Dozens charged after vegan protest shuts down CBD intersection
Dozens of vegan protesters are facing up to five years behind bars after being charged with obstructing emergency workers.
Yesterday’s peak-hour rally closed down one of the city’s busiest intersections for more than three hours, and obstructing an emergency worker carries a maximum five year jail-term.
Forty people have been charged with a total of 122 offences, including assaulting police.
Three teenagers, two 17-year-olds and a 15-year-old, are among those charged.
It comes after the activists blocked the Flinders and Swanston intersection yesterday morning — including by chaining themselves to slogan-covered vans parked in the middle of the road — before being forcibly removed by police.
Of those arrested, 38 are charged with obstructing an emergency worker, obstructing the road and pedestrian obstruct path of driver.
One protester has also been charged with possessing a drug of dependence.
Another person is charged with four offences including assaulting police at the Melbourne Aquarium, where protesters were yesterday filmed chaining themselves together at the main entrance to the tourist attraction.
All adults charged have been bailed to appear at Melbourne Magistrates Court on June 5, and the teenagers bailed to appear at a children’s court on June 6.
Obstructing an emergency worker carries a maximum five year jail-term.
The charges come after it was revealed taxpayers would foot the hefty bill for the protest.
Police sources said the rally would have cost tens of thousands of dollars in resources.
It started around 7am, when activists armed with signs and banners reading “vegan rising” and “this is a peaceful protest” blocked the road, with some chaining themselves to three slogan-covered vehicles.
“The main message is the dire straights the animals are in, the planet and humanity,” protester Sally said.
“We’d like a vegan world,” the woman, who did not want her last name published, added.
It took three hours to clear the scene as police removed each protester and used tools to cut through the heavy chains.
Hundreds of trams were unable to pass through the intersection, traffic and ambulances were diverted and commuters affected by this month’s rail construction blitz were further delayed until trams resumed around 10.15am.
One commuter, Jerrie Bise, said the protest meant she was 45 minutes late to work.
“I think people are entitled to their views but they shouldn’t affect other people’s lives,” she said.
“Because of them St Kilda Rd has been blocked all the way.”
The hardcore vegan activists later went on to target the nearby Melbourne Aquarium, chaining themselves together using PVC pipe at the main entrance.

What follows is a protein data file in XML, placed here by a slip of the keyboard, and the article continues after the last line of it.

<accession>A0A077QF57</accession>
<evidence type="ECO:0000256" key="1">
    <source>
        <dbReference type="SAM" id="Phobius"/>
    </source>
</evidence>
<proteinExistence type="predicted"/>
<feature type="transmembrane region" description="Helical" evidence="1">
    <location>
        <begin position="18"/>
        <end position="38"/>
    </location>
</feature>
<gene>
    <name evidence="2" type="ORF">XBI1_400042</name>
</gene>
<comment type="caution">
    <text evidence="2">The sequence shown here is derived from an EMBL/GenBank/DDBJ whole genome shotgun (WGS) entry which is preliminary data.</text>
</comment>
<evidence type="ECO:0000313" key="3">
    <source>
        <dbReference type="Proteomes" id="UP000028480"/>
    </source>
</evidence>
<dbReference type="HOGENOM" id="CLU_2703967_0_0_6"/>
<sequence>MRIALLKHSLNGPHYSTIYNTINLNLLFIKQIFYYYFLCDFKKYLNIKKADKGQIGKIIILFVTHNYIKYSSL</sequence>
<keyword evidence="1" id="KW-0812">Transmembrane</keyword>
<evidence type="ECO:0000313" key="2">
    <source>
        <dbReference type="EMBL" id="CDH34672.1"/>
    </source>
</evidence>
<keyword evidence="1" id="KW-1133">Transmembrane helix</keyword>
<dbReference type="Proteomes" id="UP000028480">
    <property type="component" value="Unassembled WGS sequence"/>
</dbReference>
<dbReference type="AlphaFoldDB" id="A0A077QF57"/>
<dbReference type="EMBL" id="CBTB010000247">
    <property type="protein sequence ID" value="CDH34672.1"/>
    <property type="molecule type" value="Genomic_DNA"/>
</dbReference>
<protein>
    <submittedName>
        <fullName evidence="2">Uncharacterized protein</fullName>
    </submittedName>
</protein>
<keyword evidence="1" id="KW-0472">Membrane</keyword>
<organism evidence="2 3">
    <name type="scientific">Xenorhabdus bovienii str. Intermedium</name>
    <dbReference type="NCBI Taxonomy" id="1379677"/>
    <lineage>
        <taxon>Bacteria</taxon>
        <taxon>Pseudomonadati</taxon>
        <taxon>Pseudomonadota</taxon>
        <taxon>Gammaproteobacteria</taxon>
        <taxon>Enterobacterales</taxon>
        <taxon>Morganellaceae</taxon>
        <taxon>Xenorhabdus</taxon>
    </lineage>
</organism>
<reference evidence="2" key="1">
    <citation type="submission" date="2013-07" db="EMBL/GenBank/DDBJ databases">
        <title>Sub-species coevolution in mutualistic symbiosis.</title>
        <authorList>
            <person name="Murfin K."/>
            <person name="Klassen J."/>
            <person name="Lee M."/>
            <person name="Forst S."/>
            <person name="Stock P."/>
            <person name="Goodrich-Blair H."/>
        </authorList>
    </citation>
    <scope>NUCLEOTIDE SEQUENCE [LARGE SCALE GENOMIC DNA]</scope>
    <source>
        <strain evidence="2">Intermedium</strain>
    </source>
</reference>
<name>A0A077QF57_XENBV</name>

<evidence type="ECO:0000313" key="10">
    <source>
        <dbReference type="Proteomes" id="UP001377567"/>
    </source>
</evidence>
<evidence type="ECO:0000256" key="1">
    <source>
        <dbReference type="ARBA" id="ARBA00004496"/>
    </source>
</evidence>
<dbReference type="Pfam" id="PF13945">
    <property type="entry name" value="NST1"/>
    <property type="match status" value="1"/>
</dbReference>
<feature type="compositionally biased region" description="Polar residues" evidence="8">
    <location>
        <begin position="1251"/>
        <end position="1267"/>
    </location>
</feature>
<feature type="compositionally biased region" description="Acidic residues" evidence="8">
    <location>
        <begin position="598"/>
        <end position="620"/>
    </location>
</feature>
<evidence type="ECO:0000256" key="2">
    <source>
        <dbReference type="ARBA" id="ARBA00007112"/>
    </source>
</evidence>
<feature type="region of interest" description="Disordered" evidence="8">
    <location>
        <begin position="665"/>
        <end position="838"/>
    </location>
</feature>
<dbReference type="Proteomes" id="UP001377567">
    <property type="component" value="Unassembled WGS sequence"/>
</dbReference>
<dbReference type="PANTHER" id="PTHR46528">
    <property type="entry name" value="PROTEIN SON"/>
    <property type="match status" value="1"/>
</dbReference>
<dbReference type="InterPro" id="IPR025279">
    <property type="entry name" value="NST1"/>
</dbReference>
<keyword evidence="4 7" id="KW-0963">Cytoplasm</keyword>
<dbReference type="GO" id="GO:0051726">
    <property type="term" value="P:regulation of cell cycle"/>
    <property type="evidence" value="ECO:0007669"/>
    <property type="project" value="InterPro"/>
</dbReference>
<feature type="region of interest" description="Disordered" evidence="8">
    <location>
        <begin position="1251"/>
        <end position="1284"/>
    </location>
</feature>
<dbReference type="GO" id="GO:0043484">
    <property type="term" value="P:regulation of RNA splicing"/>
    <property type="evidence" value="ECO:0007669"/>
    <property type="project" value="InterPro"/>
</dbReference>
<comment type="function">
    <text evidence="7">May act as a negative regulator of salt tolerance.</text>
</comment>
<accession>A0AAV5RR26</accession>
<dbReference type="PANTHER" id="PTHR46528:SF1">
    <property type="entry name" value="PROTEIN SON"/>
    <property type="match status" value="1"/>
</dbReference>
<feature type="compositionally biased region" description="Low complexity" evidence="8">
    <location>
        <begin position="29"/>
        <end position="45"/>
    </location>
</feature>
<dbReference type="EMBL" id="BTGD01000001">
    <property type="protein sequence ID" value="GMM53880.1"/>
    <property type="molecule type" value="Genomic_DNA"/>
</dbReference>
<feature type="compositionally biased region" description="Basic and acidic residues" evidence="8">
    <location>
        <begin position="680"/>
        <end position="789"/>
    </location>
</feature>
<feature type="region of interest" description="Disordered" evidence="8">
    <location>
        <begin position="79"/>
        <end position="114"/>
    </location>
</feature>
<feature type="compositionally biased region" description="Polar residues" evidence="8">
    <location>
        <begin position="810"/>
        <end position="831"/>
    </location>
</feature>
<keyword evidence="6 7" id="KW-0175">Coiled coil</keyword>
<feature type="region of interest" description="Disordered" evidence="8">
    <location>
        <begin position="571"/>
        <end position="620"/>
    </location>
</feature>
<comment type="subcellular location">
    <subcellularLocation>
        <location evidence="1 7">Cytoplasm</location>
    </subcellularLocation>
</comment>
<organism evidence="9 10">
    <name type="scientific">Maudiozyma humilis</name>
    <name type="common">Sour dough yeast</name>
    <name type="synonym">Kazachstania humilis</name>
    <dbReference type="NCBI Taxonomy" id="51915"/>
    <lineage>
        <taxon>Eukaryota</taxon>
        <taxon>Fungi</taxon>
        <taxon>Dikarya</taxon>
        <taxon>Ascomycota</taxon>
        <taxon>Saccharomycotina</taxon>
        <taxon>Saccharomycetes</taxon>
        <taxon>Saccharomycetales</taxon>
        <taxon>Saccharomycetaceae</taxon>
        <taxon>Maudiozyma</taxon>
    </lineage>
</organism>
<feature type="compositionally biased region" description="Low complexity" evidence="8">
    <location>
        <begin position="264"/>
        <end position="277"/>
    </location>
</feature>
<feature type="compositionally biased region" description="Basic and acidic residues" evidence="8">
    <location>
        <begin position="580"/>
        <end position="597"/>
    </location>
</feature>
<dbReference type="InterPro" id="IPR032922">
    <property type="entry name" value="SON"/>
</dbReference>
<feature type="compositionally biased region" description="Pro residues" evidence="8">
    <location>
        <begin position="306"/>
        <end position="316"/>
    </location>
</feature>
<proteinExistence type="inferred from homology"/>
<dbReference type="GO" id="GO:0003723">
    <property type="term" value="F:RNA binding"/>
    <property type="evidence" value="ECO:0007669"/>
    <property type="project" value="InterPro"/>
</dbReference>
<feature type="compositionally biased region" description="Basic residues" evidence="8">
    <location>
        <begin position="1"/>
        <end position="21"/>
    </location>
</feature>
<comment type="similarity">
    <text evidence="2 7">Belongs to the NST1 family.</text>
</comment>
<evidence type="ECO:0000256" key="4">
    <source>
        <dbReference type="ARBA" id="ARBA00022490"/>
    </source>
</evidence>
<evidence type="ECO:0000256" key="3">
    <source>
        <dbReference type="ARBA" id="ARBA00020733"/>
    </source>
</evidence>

Car rental agency Thrifty Australia “condemned in the strongest possible terms” the activists’ use of the company’s vans.
“It is alleged that the vans have been chained, defaced and the tyres slashed,” Thrifty said in a statement.
“Obviously, the protesters are in clear breach of their terms and conditions and Thrifty will take all steps to recoup the costs and enforce our terms and conditions.”
FORCE POWERLESS TO BILL PROTESTERS
Senior law enforcement sources said the cost of officers having to police the protest would have run into tens of thousands of dollars.
But the force would not comment on how much the protest cost and said it had little power to bill protesters because it was not a commercial event.
Organisers of events, such as talks by right-wing speaker Milo Yiannopoulos, have previously been billed as much as $50,000.
General duties and traffic police were diverted to the scene to ensure the safety of protesters and members of the public as the protest unfolded.
The officers were pulled away from patrolling and investigating crimes in the city for a number of hours as they managed the protests.
Police put up roadblocks while officers from the Victoria Police Public Order Response Team were called in.
Superintendent David Clayton was disappointed by the protesters’ failure to tell police about their planned CBD protest beforehand.
“The lack of prior engagement is really disappointing. It places the community at risk and impacts on the safety of the CBD,” he told reporters.
“There would have been many people who could not access vital services across the CBD because of this protest activity.
“My personal view is I think it’s harmed their cause, but that is a matter for the community to determine.”
Police Association secretary Wayne Gatt said: “We know that these types of demonstrations not only waste hundreds of hours of police time and divert them from other critical tasks, they also significantly disrupt the general business of ordinary Victorians.
“Disrupting Melbourne’s busiest intersection not only impedes ordinary Victorians, it limits access to emergency services such as fire, ambulance and police.”